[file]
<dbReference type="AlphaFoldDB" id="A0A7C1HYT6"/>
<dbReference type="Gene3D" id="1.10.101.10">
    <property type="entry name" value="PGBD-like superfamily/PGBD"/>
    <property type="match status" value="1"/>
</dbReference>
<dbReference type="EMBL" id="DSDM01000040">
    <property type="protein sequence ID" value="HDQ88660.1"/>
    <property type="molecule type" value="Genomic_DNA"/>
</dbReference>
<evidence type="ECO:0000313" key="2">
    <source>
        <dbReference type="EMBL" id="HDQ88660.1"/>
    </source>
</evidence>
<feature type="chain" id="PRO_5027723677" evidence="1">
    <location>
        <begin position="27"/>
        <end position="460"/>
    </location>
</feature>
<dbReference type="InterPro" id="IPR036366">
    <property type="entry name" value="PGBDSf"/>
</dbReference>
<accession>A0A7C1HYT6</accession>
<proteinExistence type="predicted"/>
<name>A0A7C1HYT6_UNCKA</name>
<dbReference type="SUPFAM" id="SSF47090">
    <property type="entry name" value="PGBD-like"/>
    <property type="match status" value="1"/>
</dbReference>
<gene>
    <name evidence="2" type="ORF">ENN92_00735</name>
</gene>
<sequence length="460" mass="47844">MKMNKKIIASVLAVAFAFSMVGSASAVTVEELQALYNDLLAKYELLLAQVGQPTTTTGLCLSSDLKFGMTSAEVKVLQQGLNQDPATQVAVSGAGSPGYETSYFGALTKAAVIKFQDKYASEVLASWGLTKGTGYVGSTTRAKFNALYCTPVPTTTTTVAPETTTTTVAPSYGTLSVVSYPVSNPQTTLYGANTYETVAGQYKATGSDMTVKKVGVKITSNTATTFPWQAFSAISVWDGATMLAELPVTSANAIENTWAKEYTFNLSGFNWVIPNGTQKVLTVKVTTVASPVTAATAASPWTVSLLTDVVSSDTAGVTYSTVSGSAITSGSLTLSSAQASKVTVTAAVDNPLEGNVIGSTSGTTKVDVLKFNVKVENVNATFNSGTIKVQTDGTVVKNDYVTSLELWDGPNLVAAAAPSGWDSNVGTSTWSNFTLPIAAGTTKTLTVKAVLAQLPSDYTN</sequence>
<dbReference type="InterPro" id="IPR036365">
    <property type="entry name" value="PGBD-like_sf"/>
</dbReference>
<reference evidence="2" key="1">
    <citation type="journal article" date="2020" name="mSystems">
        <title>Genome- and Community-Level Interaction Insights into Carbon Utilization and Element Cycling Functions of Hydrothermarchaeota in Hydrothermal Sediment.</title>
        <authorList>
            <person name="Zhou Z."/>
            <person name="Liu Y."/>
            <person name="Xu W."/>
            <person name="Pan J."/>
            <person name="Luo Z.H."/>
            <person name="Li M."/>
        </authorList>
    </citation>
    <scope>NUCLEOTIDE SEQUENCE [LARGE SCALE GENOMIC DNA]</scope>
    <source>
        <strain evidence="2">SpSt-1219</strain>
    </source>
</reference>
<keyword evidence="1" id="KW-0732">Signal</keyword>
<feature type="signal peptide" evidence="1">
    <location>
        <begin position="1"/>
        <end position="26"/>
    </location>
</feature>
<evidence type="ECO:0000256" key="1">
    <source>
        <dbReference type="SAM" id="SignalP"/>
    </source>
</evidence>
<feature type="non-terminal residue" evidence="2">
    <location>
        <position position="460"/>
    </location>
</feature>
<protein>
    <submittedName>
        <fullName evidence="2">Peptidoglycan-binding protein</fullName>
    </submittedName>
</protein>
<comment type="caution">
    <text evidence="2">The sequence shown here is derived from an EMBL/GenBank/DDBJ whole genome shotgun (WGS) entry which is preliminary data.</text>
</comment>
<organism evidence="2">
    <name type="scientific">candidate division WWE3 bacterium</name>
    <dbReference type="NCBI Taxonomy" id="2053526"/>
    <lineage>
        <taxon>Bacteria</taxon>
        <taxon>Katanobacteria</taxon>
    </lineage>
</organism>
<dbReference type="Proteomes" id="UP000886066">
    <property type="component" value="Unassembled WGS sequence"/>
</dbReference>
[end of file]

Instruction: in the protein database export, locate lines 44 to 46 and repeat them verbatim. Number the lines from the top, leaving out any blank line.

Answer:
            <person name="Xu W."/>
            <person name="Pan J."/>
            <person name="Luo Z.H."/>